Summary: The fantastic, intelligent, archetypical spy movie.
Review: There’s something intriguing about persons who live deceptive, decadent and devilish lives yet find themselves on the side of truth, justice, and fair play. Just such a human contradiction is writer Ian Fleming’s iconic spy James Bond (also known by his code number 007), realized by actor Sean Connery in this, the first of many official big screen films starring the character. It’s the archetypical spy movie, beautifully designed, perfectly cast, well-written, and exciting throughout.
Unlike future Bond adventures that would focus on his action capabilities and grand set pieces (inspiring Steven Spielberg’s interest in creating Indiana Jones), those elements, though fantastically present in this debut, take a backseat to letting the viewer get to know the mysterious spy and his skill as a detective. James is not yet the violent “blunt instrument” as in 2006’s reboot of the series, ‘Casino Royale’, and its followup, ‘Quantum of Solace’, where Bond is basically described as a problematic weapon. Though Daniel Craig’s portrayal is no less intelligent than Connery’s, by the nature of the story in ‘Dr. No’ it is clear that Bond is something approaching a Renaissance Man akin to pulp hero Doc Savage and/or a stimulant-seeking genius who can put himself in anyone’s shoes, ala Sherlock Holmes. His ruthless manipulation of those who dare to manipulate him reveals an intimate understanding of sociopathy, a condition he obviously shares and is probably aware of. Bond is the ultimate Cold War figure; an individual capable of literally sleeping with the enemy for the advantage of King & Country. Dr. No, the titular villain played by Joseph Wiseman, recognizes this unnerving trait and praises it, inviting the secret agent to join SPECTRE, the shadowy supercriminal organization that works to pit East & West against each other. This seems to imply that Bond is, really, not too different from Dr. No at all, only that Bond chose the right friends and loyalties. Yet perhaps this isn’t true. The villain’s plot is to frustrate the U.S. space program, to disturb the balance of power, and if Bond were really as wicked as No, he would have taken advantage of the situation to create World War III, which could then be promptly won with Dr. No’s technology. Instead, he becomes determined to blow the operation to smithereens, a gesture that denotes respect for both sides of the frigid conflict.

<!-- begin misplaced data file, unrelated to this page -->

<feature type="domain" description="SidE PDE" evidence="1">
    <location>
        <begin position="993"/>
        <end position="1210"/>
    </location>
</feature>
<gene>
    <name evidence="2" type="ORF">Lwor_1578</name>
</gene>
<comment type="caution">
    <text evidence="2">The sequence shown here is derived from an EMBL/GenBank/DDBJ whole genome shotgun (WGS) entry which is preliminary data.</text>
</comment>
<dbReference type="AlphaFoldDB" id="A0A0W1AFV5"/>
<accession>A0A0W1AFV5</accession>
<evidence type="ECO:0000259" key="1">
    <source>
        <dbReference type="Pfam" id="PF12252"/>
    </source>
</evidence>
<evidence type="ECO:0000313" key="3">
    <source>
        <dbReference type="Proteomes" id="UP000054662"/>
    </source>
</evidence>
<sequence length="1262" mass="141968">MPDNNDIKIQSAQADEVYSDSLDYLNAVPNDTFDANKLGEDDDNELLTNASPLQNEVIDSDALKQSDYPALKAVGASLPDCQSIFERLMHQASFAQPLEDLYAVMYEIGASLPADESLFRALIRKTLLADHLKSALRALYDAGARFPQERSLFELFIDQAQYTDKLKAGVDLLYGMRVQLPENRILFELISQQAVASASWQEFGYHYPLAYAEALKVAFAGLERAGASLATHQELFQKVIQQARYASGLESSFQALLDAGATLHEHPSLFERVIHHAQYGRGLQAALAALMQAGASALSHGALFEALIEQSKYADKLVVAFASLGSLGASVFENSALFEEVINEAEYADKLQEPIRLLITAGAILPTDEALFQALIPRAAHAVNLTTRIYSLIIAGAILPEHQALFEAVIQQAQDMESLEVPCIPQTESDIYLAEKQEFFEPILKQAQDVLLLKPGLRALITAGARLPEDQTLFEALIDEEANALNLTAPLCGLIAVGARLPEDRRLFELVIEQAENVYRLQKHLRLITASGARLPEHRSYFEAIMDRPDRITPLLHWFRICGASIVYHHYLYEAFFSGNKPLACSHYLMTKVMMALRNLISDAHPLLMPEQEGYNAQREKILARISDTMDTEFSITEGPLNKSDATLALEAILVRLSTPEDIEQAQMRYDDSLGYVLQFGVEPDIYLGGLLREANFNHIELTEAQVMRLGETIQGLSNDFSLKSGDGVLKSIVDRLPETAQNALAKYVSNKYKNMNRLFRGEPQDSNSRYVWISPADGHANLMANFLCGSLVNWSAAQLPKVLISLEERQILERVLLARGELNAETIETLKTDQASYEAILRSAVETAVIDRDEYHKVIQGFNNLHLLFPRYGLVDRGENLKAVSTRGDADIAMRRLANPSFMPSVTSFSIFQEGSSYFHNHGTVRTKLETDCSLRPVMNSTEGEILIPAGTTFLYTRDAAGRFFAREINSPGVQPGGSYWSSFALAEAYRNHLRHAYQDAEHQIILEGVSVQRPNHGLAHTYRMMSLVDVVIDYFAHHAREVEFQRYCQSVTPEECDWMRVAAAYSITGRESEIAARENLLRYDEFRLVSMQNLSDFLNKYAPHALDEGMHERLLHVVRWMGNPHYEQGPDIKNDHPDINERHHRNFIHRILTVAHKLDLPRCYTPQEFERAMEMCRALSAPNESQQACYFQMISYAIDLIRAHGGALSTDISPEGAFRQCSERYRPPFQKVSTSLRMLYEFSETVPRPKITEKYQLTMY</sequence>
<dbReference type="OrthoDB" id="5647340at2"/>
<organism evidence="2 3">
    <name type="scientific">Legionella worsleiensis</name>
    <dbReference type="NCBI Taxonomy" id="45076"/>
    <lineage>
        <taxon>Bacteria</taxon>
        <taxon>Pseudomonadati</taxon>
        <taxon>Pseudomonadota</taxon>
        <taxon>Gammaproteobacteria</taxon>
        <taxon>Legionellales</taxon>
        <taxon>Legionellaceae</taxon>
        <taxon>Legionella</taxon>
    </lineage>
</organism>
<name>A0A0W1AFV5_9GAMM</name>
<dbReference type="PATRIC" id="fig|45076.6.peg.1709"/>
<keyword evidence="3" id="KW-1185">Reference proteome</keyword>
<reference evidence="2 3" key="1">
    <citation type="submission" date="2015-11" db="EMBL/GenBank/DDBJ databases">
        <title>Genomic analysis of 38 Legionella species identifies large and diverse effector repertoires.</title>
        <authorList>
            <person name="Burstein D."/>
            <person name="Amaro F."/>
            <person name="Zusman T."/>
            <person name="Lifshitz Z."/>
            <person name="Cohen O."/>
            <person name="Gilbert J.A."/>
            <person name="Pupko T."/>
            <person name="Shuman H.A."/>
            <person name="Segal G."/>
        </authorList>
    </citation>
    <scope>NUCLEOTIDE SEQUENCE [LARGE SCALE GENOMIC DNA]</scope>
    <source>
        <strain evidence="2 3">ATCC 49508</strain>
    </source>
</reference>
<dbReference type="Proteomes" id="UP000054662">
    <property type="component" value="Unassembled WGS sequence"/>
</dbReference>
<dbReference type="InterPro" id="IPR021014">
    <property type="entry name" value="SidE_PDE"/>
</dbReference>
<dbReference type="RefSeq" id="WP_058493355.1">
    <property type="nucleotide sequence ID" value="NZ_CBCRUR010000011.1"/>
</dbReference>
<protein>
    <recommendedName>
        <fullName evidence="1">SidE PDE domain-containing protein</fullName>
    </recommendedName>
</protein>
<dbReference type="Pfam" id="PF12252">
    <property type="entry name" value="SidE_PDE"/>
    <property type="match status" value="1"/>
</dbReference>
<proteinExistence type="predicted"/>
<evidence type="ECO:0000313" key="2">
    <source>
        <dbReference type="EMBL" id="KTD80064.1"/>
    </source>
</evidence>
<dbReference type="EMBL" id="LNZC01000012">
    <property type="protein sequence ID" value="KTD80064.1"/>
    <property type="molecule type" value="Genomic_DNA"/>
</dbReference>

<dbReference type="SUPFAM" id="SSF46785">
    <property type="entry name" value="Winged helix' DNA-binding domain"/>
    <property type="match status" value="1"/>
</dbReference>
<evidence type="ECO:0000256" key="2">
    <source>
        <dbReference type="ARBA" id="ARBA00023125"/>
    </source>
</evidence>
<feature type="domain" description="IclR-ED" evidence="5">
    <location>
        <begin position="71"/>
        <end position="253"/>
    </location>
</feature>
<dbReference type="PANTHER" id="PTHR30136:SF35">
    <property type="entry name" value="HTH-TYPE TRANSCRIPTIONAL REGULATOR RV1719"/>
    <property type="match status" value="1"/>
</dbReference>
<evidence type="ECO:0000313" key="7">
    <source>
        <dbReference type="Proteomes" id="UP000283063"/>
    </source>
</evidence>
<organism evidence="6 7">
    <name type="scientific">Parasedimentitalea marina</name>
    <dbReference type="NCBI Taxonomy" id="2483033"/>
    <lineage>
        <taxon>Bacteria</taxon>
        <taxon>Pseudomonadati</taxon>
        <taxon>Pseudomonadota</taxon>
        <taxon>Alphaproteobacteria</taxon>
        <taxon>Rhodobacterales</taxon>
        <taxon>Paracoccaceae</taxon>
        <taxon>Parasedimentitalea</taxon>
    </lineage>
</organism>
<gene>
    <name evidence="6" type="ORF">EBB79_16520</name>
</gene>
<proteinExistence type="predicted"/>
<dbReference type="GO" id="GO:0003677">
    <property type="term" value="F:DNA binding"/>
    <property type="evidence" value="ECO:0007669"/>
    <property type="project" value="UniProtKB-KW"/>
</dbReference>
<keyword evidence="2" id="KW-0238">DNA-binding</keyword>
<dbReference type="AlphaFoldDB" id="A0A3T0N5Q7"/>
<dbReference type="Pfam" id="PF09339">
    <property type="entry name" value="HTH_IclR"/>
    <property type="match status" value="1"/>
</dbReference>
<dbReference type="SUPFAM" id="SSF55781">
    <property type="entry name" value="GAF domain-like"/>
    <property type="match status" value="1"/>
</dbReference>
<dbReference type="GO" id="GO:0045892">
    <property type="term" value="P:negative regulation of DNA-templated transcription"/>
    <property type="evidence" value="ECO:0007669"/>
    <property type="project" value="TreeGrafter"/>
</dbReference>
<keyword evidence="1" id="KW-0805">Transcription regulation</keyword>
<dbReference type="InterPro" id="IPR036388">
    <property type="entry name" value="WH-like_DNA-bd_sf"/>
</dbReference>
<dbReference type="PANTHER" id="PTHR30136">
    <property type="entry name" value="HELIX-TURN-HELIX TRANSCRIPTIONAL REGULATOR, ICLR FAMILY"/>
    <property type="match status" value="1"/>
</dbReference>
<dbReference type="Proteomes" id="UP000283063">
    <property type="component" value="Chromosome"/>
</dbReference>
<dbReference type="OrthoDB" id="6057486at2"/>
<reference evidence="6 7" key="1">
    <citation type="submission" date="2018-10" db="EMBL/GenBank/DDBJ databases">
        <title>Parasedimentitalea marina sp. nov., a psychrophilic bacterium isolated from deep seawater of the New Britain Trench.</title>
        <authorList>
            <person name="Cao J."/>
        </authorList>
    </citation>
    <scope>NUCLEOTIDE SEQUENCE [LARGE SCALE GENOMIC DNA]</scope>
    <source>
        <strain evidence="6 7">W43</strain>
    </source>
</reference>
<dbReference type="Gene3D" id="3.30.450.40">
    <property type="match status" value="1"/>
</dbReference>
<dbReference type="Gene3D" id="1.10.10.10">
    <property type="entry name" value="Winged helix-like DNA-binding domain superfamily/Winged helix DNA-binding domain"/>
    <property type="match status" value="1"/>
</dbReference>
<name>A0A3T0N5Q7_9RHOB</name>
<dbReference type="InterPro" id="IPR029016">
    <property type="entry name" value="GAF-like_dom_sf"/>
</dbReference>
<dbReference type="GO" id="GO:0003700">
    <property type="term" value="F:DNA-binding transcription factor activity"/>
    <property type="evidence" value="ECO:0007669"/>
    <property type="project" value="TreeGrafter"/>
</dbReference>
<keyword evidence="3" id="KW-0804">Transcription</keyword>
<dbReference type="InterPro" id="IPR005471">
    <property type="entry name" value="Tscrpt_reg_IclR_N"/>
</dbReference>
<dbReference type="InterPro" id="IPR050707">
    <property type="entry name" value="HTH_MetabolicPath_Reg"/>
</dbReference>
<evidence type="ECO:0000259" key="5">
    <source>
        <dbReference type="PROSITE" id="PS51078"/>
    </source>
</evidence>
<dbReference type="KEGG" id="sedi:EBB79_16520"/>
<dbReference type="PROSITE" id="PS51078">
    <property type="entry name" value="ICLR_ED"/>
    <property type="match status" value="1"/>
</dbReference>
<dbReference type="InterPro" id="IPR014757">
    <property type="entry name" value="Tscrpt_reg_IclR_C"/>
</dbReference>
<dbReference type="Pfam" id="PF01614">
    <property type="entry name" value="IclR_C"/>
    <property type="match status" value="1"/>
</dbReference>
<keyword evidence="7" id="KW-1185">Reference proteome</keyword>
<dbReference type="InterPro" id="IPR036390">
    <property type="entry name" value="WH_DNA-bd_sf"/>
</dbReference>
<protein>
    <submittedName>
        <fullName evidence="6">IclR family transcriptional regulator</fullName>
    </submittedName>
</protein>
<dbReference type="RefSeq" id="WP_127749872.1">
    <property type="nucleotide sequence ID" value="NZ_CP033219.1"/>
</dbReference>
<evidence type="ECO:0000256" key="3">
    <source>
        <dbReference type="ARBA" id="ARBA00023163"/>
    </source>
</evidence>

Bond’s similarity to Holmes is evident in the pursuit of the constant challenge. But while Sherlock avoided women, James both hunts them and entraps them like a skilled playactor running through a familiar routine, similar to Sherlock’s routine of obtaining information from witnesses. Holmes did what he did because of an obsession with information; Bond acts so because of an appreciation of beauty, that has run out of control. And yet, like Holmes’ appreciation for his cases and even for the brilliance of the perpetrators, Bond truly cares for the good-hearted women he encounters, and in ‘Dr. No’ he goes to great lengths to save his main love interest, Honey Ryder, from the villain’s clutches. This points once again to the probability that 007 is a self-aware sociopath, who, though he uses his emotional callousness to do his job, understands the importance of basic humanity when it really matters.
‘Dr. No’ establishes a long list of James Bond film traditions, such as having dinner with the villain, over-the-top technology, exotic locales, multiple femme fatales, a reluctant woman won over by James’ nobility, the Walther PPK, Felix Leiter, villains with physical deformities that turn out to be advantages, car chases in the hills, etc. etc. etc.
This is a must-see for fans of the spy and action genres. It’s in the top ten of my favorite Bond movies, and it’s there to stay.
Buy It From Amazon: Dr. No (James Bond) [Blu-ray]